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To: autumnraine

What is even more amazing is all those people that figure that it all happened by the god of chance.


16 posted on 02/16/2009 9:07:24 AM PST by LuxMaker (The Constitution is a mere thing of wax in the hands of the judiciary, Thomas J 1819)
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To: LuxMaker

“chance” has never been that kind to me.


17 posted on 02/16/2009 9:20:20 AM PST by autumnraine (Freedom's just another word for nothing left to lose- Kris Kristopherson)
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To: neverdem
If bees went from no-stinger to stinger, it was doubtful it was because of a virus. More likely delinquent snot-nosed cave kids with poking sticks and fist full of rocks that gave them the need for a defensive weapon.
18 posted on 02/16/2009 9:32:35 AM PST by NavyCanDo (You think you have enough guns, until the Zombies come.)
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To: El Gato; Ernest_at_the_Beach; Robert A. Cook, PE; lepton; LadyDoc; jb6; tiamat; PGalt; Dianna; ...
Drug banishes bad memories - Take pill, remember fear, remove fear.

Are Wild Chimpanzees Dying from AIDS?

The Moon reveals its weirder side - SELENE mission reports on gravity anomalies.

FReepmail me if you want on or off my health and science ping list.

19 posted on 02/16/2009 9:47:43 AM PST by neverdem (Xin loi minh oi)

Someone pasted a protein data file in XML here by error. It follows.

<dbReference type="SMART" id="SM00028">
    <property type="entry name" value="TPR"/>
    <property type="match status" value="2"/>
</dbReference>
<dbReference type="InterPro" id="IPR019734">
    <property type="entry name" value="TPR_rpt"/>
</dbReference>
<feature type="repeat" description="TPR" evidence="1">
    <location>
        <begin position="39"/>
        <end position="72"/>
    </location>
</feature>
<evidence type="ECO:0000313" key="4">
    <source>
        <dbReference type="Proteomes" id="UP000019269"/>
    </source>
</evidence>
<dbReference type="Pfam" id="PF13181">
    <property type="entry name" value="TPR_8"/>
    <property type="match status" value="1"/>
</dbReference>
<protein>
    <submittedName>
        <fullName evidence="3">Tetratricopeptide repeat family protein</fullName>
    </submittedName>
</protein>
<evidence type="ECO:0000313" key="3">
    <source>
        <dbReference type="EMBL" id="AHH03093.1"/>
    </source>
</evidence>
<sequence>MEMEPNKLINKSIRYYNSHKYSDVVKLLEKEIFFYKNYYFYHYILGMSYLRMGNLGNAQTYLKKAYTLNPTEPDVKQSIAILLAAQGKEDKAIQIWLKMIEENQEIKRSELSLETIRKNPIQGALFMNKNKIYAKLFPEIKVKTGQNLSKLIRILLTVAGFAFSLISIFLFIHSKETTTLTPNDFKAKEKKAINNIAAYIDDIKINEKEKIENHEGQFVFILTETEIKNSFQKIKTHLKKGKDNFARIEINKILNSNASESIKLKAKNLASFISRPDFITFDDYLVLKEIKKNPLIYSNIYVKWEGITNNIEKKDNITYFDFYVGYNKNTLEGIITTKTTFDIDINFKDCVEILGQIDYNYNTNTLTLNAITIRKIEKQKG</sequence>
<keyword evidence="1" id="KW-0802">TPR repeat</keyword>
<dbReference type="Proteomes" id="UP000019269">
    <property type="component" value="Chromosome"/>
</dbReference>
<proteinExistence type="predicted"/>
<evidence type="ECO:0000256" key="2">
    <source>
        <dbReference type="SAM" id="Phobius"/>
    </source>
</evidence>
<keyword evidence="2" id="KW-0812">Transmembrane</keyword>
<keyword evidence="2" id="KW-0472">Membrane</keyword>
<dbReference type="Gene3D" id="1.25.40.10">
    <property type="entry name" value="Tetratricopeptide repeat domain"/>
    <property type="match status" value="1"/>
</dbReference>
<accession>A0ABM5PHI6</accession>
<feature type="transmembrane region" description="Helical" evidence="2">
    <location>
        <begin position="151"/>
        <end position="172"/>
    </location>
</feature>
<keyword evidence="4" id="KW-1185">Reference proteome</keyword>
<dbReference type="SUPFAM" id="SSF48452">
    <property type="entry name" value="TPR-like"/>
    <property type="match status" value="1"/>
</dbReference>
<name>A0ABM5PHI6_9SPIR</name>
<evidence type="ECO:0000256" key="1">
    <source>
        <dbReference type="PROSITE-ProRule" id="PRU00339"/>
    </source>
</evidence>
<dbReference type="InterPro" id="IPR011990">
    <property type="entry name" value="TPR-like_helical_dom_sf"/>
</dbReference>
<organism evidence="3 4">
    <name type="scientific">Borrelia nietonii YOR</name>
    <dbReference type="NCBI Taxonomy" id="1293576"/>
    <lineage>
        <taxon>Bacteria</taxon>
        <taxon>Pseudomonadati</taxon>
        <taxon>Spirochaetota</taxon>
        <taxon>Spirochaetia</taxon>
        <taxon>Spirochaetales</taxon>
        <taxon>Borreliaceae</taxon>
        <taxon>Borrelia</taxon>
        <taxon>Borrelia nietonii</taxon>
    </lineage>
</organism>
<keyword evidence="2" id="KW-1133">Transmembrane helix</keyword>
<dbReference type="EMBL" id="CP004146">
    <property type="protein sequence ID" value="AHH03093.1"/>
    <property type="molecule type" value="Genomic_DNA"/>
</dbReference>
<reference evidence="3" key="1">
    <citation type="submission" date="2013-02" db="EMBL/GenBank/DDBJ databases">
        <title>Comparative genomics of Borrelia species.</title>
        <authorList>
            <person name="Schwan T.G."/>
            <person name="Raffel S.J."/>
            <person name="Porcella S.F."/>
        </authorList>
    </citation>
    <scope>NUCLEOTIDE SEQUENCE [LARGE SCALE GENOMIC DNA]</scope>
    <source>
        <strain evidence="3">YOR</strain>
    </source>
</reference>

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To: neverdem

20 posted on 02/16/2009 9:51:52 AM PST by Squantos (Be polite. Be professional. But have a plan to kill everyone you meet)
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To: pankot
Yikes! What a way to die: Paralyzed and eaten from the inside out! Let’s hope no large super-intelligent wasps on some other planet take humans for prey. Stuff of nightmares!

Don't have to be from another planet. Don't have to be so very intelligent either. Democrat poly-ticks!

21 posted on 02/16/2009 10:18:11 AM PST by c-five
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To: pankot

Definitely the stuff of a B-flick for the SciFi network.


22 posted on 02/16/2009 3:20:29 PM PST by rmlew
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To: Larry381

#3...nope, you are sadly mistaken...it is all because of global warming! (sarc)


23 posted on 02/16/2009 6:59:37 PM PST by MountainFlower (There but by the grace of God go I.)
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To: The Spirit Of Allegiance

AMEN!


24 posted on 02/16/2009 7:00:33 PM PST by MountainFlower (There but by the grace of God go I.)